Finding Oneself in the Other


Ralf M. Bader reviews G. A. Cohen's Finding Oneself in the Other, in Notre Dame Philosophical Reviews (the preface can be found here):

Chapter 5 'Complete Bullshit' combines the well-known paper 'Deeper into Bullshit' with the previously unpublished piece 'Why one kind of Bullshit flourishes in France'. In the first part Cohen distinguishes two different kinds of bullshit. On the one hand, there is the kind of bullshit that was the focus of Frankfurt's seminal work and that is concerned with the intentions and mental states of the person making an utterance, consisting in a certain disregard of or indifference to truth. On the other, there is the kind that Cohen is primarily concerned: that which has to do with the meaning (or lack thereof) of what is asserted, and which consists in the unclarity of a statement that cannot be rendered clear. The second part of the paper then explains the prevalence of Cohen-bullshit in France in terms of factors such as the monolithic academic culture centred on Paris, a preoccupation with style, and the presence of a large lay audience interested in philosophy.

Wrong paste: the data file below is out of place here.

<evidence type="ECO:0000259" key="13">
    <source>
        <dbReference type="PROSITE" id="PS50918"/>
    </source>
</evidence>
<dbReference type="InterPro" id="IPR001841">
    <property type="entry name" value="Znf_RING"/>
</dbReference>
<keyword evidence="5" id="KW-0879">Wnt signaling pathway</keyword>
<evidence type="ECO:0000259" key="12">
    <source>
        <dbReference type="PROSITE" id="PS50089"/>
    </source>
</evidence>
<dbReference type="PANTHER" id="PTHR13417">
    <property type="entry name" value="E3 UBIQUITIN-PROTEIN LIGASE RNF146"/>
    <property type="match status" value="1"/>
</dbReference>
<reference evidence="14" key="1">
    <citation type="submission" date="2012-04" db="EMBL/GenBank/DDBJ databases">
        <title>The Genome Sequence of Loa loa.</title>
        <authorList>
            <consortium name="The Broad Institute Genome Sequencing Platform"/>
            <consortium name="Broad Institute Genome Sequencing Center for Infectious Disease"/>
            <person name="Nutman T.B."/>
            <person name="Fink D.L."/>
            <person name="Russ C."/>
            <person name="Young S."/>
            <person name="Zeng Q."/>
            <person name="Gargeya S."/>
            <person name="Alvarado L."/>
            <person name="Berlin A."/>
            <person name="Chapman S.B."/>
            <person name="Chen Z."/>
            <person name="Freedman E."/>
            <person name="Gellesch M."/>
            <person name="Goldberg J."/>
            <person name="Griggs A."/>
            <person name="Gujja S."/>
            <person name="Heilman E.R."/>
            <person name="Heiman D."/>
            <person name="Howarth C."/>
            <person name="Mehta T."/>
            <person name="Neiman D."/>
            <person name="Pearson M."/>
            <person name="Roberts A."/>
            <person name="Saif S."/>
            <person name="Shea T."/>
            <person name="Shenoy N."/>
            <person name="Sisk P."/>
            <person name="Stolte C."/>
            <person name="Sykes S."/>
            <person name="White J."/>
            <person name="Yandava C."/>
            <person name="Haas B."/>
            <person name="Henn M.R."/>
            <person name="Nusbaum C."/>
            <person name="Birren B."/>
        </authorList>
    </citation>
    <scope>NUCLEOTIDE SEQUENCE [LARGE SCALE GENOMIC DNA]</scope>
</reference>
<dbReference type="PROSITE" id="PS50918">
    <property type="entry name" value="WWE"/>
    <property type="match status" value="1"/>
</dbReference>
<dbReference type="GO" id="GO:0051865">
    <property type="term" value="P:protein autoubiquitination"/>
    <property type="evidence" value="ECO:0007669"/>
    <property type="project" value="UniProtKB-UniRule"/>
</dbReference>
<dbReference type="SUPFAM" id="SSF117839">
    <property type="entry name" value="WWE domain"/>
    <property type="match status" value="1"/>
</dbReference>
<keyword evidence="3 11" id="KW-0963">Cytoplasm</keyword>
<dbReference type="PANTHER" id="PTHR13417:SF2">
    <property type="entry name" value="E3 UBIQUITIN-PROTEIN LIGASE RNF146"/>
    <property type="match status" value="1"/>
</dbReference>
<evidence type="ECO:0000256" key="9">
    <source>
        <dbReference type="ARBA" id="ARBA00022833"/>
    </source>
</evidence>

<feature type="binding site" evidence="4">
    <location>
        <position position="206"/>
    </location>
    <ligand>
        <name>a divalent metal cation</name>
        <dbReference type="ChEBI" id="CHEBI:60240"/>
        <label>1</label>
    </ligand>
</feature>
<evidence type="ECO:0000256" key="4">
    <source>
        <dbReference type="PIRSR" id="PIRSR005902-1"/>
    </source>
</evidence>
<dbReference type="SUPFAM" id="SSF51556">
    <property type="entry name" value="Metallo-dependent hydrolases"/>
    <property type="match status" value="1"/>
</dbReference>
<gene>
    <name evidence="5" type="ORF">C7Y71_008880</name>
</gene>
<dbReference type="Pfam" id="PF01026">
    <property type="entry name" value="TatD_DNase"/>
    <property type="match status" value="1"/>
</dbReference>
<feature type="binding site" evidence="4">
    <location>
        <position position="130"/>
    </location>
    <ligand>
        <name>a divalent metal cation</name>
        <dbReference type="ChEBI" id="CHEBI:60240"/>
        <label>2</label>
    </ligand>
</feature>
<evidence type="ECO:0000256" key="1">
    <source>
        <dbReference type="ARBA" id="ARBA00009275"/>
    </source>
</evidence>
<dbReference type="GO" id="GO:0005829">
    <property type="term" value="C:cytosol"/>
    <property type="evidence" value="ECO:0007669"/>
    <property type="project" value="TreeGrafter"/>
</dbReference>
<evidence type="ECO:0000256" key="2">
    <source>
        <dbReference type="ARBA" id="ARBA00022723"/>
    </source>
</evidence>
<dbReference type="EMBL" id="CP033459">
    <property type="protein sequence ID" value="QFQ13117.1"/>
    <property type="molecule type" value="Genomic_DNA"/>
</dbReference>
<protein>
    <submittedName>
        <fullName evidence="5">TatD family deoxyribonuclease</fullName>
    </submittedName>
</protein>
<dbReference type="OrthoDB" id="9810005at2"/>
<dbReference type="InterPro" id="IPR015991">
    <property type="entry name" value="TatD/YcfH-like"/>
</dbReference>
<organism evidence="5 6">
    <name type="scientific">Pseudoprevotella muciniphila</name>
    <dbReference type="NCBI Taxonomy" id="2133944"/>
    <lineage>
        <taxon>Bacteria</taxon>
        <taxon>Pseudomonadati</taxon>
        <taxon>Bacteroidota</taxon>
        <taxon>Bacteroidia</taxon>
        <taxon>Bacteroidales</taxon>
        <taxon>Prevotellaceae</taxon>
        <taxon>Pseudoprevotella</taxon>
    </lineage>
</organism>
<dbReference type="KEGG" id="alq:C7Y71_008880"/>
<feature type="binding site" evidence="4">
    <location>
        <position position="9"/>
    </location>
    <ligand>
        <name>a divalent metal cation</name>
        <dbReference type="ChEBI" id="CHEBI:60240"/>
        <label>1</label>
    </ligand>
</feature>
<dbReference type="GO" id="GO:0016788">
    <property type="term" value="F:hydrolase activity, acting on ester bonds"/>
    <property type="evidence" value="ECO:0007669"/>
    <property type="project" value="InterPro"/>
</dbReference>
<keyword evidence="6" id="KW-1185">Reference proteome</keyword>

While Cohen does not provide an analysis of what it is for a statement to be unclarifiable, he puts forward a sufficient condition (which he attributes to Arthur Brown), namely “that adding or subtracting (if it has one) a negation sign from a text makes no difference to its level of plausibility: no force in a statement has been grasped if its putative grasper would react no differently to its negation from how he reacts to the original statement.”